At lunch the other day, Ms. D and Ms. M were as furious as I’ve ever seen them. Why? Because of a not-so-new policy (scroll down to section 8: Credit by Demonstrated Mastery) that allows students who already have an understanding of course material to request to demonstrate that understanding and receive credit for the course. It’s a two-phase process, involving both a standardized test and some kind of product, and a quick look at the Implementation Guide shows that it’s taken a great deal of work and thought. But none of that mattered to Ms. D and Ms. M.
“They need to make a standardized test for Every Single Subject!” fretted Ms. M. “Otherwise, you know what will happen.” Ms. M was just sure: Some of Those Easy Teachers would recommend exemptions left and right, creating “easy tests,” while others would “stick to their guns” and insist on higher standards. “Besides,” both agreed, the new policy “completely devalues the classroom teacher.”
I’m not sure how Ms. M reconciled her stated commitment to valuing the classroom teacher with her obvious contempt for Those Easy Teachers. But the whole conversation left me wondering about valuing and devaluing, both in factory-model schools and in other kinds of learning communities.
Factory-schools are organized as hierarchies, and hierarchies do tend to devalue the work and contributions of The Many at The Bottom. That’s far from universal, of course, but it’s natural enough, as you rise toward The Top, to think your work is more important to The Organization than the work of those lower on The Pyramid. Ms. D and Ms. M escaped The Classroom to do other important things in the life of the school. They’d both say they value what teachers and students do, but it can be hard to remember that, harder still to show it in a way Ms. X or Mr. Y will understand, when your work takes place in a relatively quiet office and involves time-sensitive reports to Various Powers That Be. “Ms. X is going to make everybody late and make me look bad!” That’s a natural response when busy, frantic Ms. X doesn’t complete a Particular Step on time. But if Ms. X perceives yelling and labeling, Ms. X will feel devalued no matter what anyone intended.
With some distance from the conversation, I wondered why Ms. D and Ms. M had nothing to say about the students who might benefit from the not-so-new policy. Both of them have known young people who did have advanced knowledge of a Particular Subject; both, in their days in The Classroom, dealt with the frustration that brings to the teacher, the advanced student, and The Rest of The Class. As I looked at the proposed composition of the “School CDM Team” in the Implementation Guide (it’s on page 12 if you want to scroll down to it), I wondered for a moment if the potential extra work was a factor. Ms. D and Ms. M are busy all the time; perhaps the thought of One More Thing was more than they could bear.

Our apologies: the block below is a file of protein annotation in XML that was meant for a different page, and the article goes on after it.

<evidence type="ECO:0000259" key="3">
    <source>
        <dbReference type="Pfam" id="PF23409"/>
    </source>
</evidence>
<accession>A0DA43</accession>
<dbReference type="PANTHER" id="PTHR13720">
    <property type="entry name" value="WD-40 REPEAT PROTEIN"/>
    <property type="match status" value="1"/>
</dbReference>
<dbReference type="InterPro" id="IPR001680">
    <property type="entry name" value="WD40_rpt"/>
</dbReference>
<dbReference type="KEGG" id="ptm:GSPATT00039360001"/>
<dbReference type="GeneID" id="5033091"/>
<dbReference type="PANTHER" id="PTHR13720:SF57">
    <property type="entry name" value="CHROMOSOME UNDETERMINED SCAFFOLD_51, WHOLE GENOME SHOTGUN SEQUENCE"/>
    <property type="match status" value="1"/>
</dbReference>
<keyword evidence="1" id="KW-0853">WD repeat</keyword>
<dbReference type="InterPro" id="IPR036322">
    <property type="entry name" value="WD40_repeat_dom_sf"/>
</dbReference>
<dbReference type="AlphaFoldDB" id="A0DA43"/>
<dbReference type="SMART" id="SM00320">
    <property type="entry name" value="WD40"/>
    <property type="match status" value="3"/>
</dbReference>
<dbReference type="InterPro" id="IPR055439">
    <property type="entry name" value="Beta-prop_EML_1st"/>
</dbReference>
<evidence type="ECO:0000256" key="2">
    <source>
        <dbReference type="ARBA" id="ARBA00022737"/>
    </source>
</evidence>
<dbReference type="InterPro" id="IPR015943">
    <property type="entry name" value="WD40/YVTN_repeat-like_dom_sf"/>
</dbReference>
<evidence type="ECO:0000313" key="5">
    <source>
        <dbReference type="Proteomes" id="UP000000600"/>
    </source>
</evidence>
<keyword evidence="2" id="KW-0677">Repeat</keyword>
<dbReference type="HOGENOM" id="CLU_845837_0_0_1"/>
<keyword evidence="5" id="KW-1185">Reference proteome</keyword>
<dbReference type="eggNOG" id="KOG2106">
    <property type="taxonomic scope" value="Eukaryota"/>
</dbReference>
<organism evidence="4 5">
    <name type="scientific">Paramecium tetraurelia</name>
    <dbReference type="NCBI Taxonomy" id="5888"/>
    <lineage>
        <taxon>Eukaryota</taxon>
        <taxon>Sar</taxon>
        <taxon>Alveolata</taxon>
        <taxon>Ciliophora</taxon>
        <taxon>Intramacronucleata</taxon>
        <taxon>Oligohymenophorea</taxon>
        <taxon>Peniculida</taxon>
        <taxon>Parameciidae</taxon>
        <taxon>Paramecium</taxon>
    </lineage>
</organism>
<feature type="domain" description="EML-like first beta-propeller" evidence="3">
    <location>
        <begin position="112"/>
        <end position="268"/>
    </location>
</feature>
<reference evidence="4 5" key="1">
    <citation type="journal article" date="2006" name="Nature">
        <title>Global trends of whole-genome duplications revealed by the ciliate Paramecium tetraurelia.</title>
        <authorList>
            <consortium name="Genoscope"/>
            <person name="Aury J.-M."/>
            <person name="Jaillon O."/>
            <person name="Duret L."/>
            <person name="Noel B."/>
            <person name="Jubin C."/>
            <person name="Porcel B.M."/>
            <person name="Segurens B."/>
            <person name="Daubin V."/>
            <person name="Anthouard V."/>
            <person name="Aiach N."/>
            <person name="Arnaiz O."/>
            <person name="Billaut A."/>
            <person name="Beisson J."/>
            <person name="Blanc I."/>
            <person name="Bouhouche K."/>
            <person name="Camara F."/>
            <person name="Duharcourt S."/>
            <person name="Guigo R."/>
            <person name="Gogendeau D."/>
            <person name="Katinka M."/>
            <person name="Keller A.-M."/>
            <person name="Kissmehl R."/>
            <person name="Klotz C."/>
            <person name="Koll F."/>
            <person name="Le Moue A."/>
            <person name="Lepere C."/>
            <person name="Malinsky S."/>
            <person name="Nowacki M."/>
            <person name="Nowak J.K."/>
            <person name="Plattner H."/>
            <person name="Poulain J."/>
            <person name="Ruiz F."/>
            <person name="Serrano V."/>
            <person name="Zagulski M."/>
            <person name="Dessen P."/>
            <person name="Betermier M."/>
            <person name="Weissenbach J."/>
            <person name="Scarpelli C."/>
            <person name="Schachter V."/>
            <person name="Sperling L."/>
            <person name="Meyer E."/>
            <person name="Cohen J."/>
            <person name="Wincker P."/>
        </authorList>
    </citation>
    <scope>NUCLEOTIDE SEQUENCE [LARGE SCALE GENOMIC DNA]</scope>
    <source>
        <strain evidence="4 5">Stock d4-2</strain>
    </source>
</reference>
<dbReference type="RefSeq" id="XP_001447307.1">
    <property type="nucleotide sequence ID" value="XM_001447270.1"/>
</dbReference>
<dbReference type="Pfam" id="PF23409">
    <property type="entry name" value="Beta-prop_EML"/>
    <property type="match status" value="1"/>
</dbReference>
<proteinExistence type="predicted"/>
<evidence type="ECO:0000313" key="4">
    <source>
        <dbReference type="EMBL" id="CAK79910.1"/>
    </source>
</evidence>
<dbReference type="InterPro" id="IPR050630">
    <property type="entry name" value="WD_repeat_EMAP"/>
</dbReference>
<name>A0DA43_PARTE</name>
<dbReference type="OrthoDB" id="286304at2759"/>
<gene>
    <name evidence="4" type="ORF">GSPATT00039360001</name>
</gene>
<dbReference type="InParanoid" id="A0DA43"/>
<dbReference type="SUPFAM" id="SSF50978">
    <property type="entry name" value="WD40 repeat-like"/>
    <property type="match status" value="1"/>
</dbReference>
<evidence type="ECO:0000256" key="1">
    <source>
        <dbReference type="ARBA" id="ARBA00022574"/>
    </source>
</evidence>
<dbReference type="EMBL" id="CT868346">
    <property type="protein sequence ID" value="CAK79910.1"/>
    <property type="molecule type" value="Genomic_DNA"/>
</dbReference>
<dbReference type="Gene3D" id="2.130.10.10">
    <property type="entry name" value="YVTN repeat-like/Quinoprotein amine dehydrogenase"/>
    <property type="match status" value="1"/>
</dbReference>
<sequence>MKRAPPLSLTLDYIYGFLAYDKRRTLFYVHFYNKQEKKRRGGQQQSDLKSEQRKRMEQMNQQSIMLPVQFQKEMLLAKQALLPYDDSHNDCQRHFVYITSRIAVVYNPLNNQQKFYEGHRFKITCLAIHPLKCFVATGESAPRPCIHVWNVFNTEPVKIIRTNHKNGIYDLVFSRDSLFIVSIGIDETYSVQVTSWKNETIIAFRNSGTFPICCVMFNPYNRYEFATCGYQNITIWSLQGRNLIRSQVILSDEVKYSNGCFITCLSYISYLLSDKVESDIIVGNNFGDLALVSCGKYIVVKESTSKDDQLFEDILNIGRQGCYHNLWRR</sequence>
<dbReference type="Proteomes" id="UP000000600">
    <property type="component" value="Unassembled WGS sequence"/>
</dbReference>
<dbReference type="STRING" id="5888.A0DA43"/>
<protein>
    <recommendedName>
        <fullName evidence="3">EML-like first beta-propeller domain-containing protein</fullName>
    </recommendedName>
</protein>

But I keep coming back to valuing and devaluing. Factory-model schools, by their very nature, value standardization; that’s what they were designed for, after all, from the beginning. A non-standard student, whether “advanced” or “delayed,” is a potential problem because he or she requires a non-standard solution. Maybe that’s why Ms. D and Ms. M were so annoyed!
“Why do We give Them so many choices at registration time?” One Ms. X asked, peevishly, a few years ago. “It would be a lot easier to make the schedule if They all had to take the same courses!” That Ms. X envisioned a perfect world where every ninth-grader would arrive with exactly the same background, ready to be slotted neatly into The Schedule that would continue, unchanged, from year to shining year just like Ms. X’s ideal lesson plans. Many A Participant in the online professional development course that I teach arrives with the notion that differentiation means giving more work to those advanced kids, and Many A Participant is overwhelmed by the thought that you might have to “write thirty different lesson plans for thirty different kids.” The idea of looking at individuals and valuing individual differences? It’s a game-changer , but it’s also new and scary. Many A Ms. X and Mr. Y is “too busy,” with “not enough time and too much to cover” even to consider such a thing.
Teacher Workdays begin today in These Parts, a time when, as One Mr. Y complained years ago, “They just make Us hurry up and wait!” That Mr. Y felt devalued by the standardized process of closing down a school. He wanted individual attention; he wanted Particular Powers to “be in their office” when he was ready to turn in Particular Things. But That Same Mr. Y was enraged when “those kids” or “those parents” requested special attention or an individual approach. “I don’t have time for that!” he’d complain. “Their kid isn’t the only one in the world!” I’m not sure how That Mr. Y reconciled the contradiction … or whether he even noticed it. He was probably “too busy” feeling devalued as a unique individual to recognize his failure to value others.
I have a hunch that a joyful learning community can focus on valuing instead of devaluing. And when it errs, as it inevitably will, it can address the problem and restore the relationship because learning communities, by their very nature, are webs of relationships among unique, non-standardized people. As I prepare for a bit of hurrying up and waiting today, I hope I’ll remember to take the time to be patient when Ms. X or Mr. Y needs something special. I wonder what other discoveries and insights await!